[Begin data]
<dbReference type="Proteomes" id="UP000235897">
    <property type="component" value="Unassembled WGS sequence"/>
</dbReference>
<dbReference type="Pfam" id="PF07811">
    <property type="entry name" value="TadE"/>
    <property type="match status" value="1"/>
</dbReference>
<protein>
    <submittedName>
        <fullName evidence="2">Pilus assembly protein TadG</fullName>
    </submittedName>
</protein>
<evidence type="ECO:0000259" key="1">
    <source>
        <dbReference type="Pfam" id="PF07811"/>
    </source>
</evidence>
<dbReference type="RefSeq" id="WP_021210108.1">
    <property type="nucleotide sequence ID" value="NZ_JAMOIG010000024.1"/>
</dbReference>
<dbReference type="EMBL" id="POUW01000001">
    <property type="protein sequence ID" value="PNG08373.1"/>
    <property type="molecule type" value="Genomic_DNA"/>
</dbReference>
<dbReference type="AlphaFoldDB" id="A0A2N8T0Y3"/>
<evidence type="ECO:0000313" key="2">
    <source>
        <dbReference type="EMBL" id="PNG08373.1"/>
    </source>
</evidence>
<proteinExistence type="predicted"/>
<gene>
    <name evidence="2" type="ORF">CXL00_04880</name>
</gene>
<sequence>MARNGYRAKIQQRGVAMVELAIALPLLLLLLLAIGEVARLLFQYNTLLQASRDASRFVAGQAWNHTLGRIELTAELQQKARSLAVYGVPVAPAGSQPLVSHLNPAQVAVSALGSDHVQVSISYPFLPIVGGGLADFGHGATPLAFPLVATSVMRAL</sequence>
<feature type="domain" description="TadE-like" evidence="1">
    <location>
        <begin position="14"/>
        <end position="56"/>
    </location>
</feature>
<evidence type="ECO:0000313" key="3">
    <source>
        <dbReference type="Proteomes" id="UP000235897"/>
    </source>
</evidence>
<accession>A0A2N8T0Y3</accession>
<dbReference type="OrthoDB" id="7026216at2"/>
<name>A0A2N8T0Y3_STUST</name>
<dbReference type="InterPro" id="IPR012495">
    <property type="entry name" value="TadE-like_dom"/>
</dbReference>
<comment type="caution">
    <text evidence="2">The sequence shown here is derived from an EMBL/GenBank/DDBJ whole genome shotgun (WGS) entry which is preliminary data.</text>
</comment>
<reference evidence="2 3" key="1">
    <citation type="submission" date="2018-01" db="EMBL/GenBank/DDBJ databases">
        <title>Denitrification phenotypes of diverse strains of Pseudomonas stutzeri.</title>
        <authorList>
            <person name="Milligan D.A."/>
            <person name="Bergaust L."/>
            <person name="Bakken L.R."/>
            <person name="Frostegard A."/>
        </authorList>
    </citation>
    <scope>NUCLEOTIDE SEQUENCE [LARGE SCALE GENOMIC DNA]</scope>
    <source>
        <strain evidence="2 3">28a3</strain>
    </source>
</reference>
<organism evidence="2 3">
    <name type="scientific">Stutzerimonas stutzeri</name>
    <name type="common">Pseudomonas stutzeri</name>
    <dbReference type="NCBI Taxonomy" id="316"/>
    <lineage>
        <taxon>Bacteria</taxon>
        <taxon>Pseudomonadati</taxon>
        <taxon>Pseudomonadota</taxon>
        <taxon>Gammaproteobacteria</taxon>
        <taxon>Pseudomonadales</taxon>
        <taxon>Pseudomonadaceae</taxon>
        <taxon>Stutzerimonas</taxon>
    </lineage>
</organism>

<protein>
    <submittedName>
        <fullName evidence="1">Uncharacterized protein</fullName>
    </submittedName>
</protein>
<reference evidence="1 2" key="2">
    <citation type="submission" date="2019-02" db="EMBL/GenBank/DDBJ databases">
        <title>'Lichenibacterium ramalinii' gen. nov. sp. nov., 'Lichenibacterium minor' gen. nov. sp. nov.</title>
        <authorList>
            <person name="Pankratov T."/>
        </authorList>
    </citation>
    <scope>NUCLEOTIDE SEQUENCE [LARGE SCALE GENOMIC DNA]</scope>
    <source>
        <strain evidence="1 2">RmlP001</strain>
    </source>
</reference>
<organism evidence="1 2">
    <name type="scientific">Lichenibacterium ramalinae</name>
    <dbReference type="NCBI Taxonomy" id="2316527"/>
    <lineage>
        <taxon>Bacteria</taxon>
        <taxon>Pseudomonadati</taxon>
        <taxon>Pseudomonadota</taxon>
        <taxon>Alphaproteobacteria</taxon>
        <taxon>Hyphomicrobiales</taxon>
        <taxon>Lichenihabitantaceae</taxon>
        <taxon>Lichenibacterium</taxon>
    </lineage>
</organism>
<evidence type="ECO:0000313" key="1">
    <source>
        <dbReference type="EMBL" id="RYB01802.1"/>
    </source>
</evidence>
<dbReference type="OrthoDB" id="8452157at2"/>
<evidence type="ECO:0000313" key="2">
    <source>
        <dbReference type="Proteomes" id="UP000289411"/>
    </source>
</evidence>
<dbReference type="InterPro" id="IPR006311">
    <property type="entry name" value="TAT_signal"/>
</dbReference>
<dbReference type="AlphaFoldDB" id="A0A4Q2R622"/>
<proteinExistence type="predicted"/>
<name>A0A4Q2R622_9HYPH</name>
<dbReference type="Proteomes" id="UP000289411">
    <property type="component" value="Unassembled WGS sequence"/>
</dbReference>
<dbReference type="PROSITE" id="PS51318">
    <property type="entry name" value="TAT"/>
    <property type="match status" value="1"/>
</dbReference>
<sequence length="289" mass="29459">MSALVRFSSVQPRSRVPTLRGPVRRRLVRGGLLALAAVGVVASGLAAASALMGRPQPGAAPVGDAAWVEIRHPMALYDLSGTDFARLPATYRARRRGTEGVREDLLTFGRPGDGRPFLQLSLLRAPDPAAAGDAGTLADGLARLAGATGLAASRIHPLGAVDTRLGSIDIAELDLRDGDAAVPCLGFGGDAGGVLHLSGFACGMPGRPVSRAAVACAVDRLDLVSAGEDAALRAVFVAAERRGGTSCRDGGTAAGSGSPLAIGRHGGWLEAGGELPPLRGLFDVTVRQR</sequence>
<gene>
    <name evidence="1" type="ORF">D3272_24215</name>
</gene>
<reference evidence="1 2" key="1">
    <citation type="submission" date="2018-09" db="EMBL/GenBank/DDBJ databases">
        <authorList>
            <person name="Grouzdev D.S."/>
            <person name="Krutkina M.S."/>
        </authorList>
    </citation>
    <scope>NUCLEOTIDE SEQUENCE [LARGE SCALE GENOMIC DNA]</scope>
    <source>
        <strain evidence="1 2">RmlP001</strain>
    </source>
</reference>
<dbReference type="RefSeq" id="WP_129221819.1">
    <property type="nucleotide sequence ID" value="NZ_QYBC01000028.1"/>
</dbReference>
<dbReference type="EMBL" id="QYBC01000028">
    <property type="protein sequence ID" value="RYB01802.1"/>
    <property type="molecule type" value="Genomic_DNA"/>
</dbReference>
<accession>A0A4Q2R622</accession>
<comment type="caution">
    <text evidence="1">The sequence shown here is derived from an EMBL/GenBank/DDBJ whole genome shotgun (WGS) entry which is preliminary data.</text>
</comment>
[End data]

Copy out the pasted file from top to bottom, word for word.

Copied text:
<dbReference type="Proteomes" id="UP000235897">
    <property type="component" value="Unassembled WGS sequence"/>
</dbReference>
<dbReference type="Pfam" id="PF07811">
    <property type="entry name" value="TadE"/>
    <property type="match status" value="1"/>
</dbReference>
<protein>
    <submittedName>
        <fullName evidence="2">Pilus assembly protein TadG</fullName>
    </submittedName>
</protein>
<evidence type="ECO:0000259" key="1">
    <source>
        <dbReference type="Pfam" id="PF07811"/>
    </source>
</evidence>
<dbReference type="RefSeq" id="WP_021210108.1">
    <property type="nucleotide sequence ID" value="NZ_JAMOIG010000024.1"/>
</dbReference>
<dbReference type="EMBL" id="POUW01000001">
    <property type="protein sequence ID" value="PNG08373.1"/>
    <property type="molecule type" value="Genomic_DNA"/>
</dbReference>
<dbReference type="AlphaFoldDB" id="A0A2N8T0Y3"/>
<evidence type="ECO:0000313" key="2">
    <source>
        <dbReference type="EMBL" id="PNG08373.1"/>
    </source>
</evidence>
<proteinExistence type="predicted"/>
<gene>
    <name evidence="2" type="ORF">CXL00_04880</name>
</gene>
<sequence>MARNGYRAKIQQRGVAMVELAIALPLLLLLLLAIGEVARLLFQYNTLLQASRDASRFVAGQAWNHTLGRIELTAELQQKARSLAVYGVPVAPAGSQPLVSHLNPAQVAVSALGSDHVQVSISYPFLPIVGGGLADFGHGATPLAFPLVATSVMRAL</sequence>
<feature type="domain" description="TadE-like" evidence="1">
    <location>
        <begin position="14"/>
        <end position="56"/>
    </location>
</feature>
<evidence type="ECO:0000313" key="3">
    <source>
        <dbReference type="Proteomes" id="UP000235897"/>
    </source>
</evidence>
<accession>A0A2N8T0Y3</accession>
<dbReference type="OrthoDB" id="7026216at2"/>
<name>A0A2N8T0Y3_STUST</name>
<dbReference type="InterPro" id="IPR012495">
    <property type="entry name" value="TadE-like_dom"/>
</dbReference>
<comment type="caution">
    <text evidence="2">The sequence shown here is derived from an EMBL/GenBank/DDBJ whole genome shotgun (WGS) entry which is preliminary data.</text>
</comment>
<reference evidence="2 3" key="1">
    <citation type="submission" date="2018-01" db="EMBL/GenBank/DDBJ databases">
        <title>Denitrification phenotypes of diverse strains of Pseudomonas stutzeri.</title>
        <authorList>
            <person name="Milligan D.A."/>
            <person name="Bergaust L."/>
            <person name="Bakken L.R."/>
            <person name="Frostegard A."/>
        </authorList>
    </citation>
    <scope>NUCLEOTIDE SEQUENCE [LARGE SCALE GENOMIC DNA]</scope>
    <source>
        <strain evidence="2 3">28a3</strain>
    </source>
</reference>
<organism evidence="2 3">
    <name type="scientific">Stutzerimonas stutzeri</name>
    <name type="common">Pseudomonas stutzeri</name>
    <dbReference type="NCBI Taxonomy" id="316"/>
    <lineage>
        <taxon>Bacteria</taxon>
        <taxon>Pseudomonadati</taxon>
        <taxon>Pseudomonadota</taxon>
        <taxon>Gammaproteobacteria</taxon>
        <taxon>Pseudomonadales</taxon>
        <taxon>Pseudomonadaceae</taxon>
        <taxon>Stutzerimonas</taxon>
    </lineage>
</organism>

<protein>
    <submittedName>
        <fullName evidence="1">Uncharacterized protein</fullName>
    </submittedName>
</protein>
<reference evidence="1 2" key="2">
    <citation type="submission" date="2019-02" db="EMBL/GenBank/DDBJ databases">
        <title>'Lichenibacterium ramalinii' gen. nov. sp. nov., 'Lichenibacterium minor' gen. nov. sp. nov.</title>
        <authorList>
            <person name="Pankratov T."/>
        </authorList>
    </citation>
    <scope>NUCLEOTIDE SEQUENCE [LARGE SCALE GENOMIC DNA]</scope>
    <source>
        <strain evidence="1 2">RmlP001</strain>
    </source>
</reference>
<organism evidence="1 2">
    <name type="scientific">Lichenibacterium ramalinae</name>
    <dbReference type="NCBI Taxonomy" id="2316527"/>
    <lineage>
        <taxon>Bacteria</taxon>
        <taxon>Pseudomonadati</taxon>
        <taxon>Pseudomonadota</taxon>
        <taxon>Alphaproteobacteria</taxon>
        <taxon>Hyphomicrobiales</taxon>
        <taxon>Lichenihabitantaceae</taxon>
        <taxon>Lichenibacterium</taxon>
    </lineage>
</organism>
<evidence type="ECO:0000313" key="1">
    <source>
        <dbReference type="EMBL" id="RYB01802.1"/>
    </source>
</evidence>
<dbReference type="OrthoDB" id="8452157at2"/>
<evidence type="ECO:0000313" key="2">
    <source>
        <dbReference type="Proteomes" id="UP000289411"/>
    </source>
</evidence>
<dbReference type="InterPro" id="IPR006311">
    <property type="entry name" value="TAT_signal"/>
</dbReference>
<dbReference type="AlphaFoldDB" id="A0A4Q2R622"/>
<proteinExistence type="predicted"/>
<name>A0A4Q2R622_9HYPH</name>
<dbReference type="Proteomes" id="UP000289411">
    <property type="component" value="Unassembled WGS sequence"/>
</dbReference>
<dbReference type="PROSITE" id="PS51318">
    <property type="entry name" value="TAT"/>
    <property type="match status" value="1"/>
</dbReference>
<sequence length="289" mass="29459">MSALVRFSSVQPRSRVPTLRGPVRRRLVRGGLLALAAVGVVASGLAAASALMGRPQPGAAPVGDAAWVEIRHPMALYDLSGTDFARLPATYRARRRGTEGVREDLLTFGRPGDGRPFLQLSLLRAPDPAAAGDAGTLADGLARLAGATGLAASRIHPLGAVDTRLGSIDIAELDLRDGDAAVPCLGFGGDAGGVLHLSGFACGMPGRPVSRAAVACAVDRLDLVSAGEDAALRAVFVAAERRGGTSCRDGGTAAGSGSPLAIGRHGGWLEAGGELPPLRGLFDVTVRQR</sequence>
<gene>
    <name evidence="1" type="ORF">D3272_24215</name>
</gene>
<reference evidence="1 2" key="1">
    <citation type="submission" date="2018-09" db="EMBL/GenBank/DDBJ databases">
        <authorList>
            <person name="Grouzdev D.S."/>
            <person name="Krutkina M.S."/>
        </authorList>
    </citation>
    <scope>NUCLEOTIDE SEQUENCE [LARGE SCALE GENOMIC DNA]</scope>
    <source>
        <strain evidence="1 2">RmlP001</strain>
    </source>
</reference>
<dbReference type="RefSeq" id="WP_129221819.1">
    <property type="nucleotide sequence ID" value="NZ_QYBC01000028.1"/>
</dbReference>
<dbReference type="EMBL" id="QYBC01000028">
    <property type="protein sequence ID" value="RYB01802.1"/>
    <property type="molecule type" value="Genomic_DNA"/>
</dbReference>
<accession>A0A4Q2R622</accession>
<comment type="caution">
    <text evidence="1">The sequence shown here is derived from an EMBL/GenBank/DDBJ whole genome shotgun (WGS) entry which is preliminary data.</text>
</comment>